I knew if I stayed home, yesterday, nothing would get done. Just a little too excited about Election Day to work in the studio. My wife and I had mailed in our absentee ballots the previous week, everyone can mark that as two votes AGAINST Senator Conrad Burns of Montana. They could have run a freakin’ killer grizzly bear against that SOB and I would have voted for the bear. Schools were closed since so many election centers are actually stationed in their facilities. So off we went to cruise around central New Mexico with a predictable destination of Albuquerque. Inevitably, I had to make a stop at… Goodwill (or Badwill as my children have come to call it).
I have a sickness… a true issue concerning the loving and hoarding of utter crap. This is a problem considering how often I choose to pack-up and move. It first happened years ago when I noticed a thrift store called “Teen Challenge” was located right next door to the gallery where I served as Assistant Director in southern Missouri. I had an affinity for old Super 8mm movie equipment and they frequently stocked my drug of choice. Years later, I rediscovered the thrift store addiction in the Goodwill stores of Montana, Idaho and Washington (Seattle has a huge store). The new item of my affection – cheap books. Quite by accident, I came to understand that the type of books I enjoy are often rejected by used book stores (lack of interest by the general populace) and thus often end-up in the $1 racks of Goodwill. Although, I dare say the Gideons and followers of the Mormon faith seem to be heavy suppliers of “materials” for Goodwill donation bookracks, there is also a high percentage of former purveyors of non-fiction adventure memoirs, travel narratives, philosophy texts and national parks photo-guidebooks. Therefore, me likey a lot.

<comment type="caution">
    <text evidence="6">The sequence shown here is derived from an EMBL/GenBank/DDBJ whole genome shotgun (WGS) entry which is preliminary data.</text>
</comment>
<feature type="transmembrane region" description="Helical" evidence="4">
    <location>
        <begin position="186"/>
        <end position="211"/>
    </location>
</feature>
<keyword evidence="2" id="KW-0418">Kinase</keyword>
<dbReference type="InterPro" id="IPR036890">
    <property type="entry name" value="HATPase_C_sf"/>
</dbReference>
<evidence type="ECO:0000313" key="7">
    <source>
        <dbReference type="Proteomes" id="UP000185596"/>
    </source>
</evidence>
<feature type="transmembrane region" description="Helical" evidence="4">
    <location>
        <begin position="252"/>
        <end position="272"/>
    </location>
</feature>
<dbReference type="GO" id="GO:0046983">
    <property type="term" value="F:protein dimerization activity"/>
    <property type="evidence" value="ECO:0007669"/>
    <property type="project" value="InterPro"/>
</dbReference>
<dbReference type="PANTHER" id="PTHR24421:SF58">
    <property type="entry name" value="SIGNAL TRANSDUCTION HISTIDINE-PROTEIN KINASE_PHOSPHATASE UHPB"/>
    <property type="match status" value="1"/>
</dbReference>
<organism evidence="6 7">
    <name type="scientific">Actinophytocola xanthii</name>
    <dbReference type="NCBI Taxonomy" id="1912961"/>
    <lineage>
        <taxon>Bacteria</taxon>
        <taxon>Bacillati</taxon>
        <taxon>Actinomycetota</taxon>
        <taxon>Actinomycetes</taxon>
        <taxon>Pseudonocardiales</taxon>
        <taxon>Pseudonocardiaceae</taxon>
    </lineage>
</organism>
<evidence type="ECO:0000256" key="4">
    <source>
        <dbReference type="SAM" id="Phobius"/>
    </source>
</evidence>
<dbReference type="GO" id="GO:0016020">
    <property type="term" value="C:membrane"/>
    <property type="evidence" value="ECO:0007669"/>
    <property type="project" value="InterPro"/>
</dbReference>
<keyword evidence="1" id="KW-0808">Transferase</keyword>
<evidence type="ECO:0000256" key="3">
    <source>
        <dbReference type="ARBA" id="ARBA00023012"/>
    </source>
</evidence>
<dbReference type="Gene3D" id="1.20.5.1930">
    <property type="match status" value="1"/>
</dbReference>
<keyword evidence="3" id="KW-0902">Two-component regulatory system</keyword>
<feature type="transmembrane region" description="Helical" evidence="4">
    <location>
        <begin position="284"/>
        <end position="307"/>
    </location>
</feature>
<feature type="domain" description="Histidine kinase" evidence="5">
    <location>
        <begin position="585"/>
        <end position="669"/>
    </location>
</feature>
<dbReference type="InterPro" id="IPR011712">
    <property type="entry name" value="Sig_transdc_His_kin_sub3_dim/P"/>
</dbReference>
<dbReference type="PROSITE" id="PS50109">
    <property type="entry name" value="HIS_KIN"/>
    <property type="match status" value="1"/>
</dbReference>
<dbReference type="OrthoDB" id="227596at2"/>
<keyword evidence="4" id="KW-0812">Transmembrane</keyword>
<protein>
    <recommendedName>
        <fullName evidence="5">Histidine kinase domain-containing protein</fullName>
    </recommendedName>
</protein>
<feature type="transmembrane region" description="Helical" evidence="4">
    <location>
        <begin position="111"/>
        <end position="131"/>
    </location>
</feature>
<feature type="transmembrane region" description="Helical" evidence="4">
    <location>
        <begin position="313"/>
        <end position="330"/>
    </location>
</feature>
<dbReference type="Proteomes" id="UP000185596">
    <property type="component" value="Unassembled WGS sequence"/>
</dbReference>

Yesterday, I bought the travel memoir: The Jew in the Lotus about a man’s rediscovery of his Jewish roots via a journey through Tibet and India to meet the Dali Lama; a guidebook to the history of barn construction titled: An Age of Barns (very excited about using this one in a new series of work that will take the kitsch barn paintings that surrounded my youth and thrust them into a contemporary abstracted minimalist context); and Those Who Came Before: Southwestern Archeology in the National Park System – which is basically an in depth study of the people that populated the southwest a thousand years ago.
I also have a strange habit of what I term… good book rescue. If I see a dirt-cheap ($1 or less) copy of a book that has made a significant impact on my life – I buy it and give it away at a later date (often to strangers I encounter in the course of a day). There really isn’t a specific list of books that I search for; it is more an issue of running across one and feeling bad that it is considered seemingly worthless. Most often I find my self “rescuing” books by William Least Heat-Moon, Jon Krakauer, Hemingway and any of the beat writers (particularly Kerouac). In just the last week, I bought and gave away copies of Fountainhead (Rand), Blue Highways (Heat-Moon) and Into Thin Air (Krakauer). I probably lost a total of 75 cents on the venture; but what did the world gain if the strangers I gave the books to actually take the stories to heart? – DN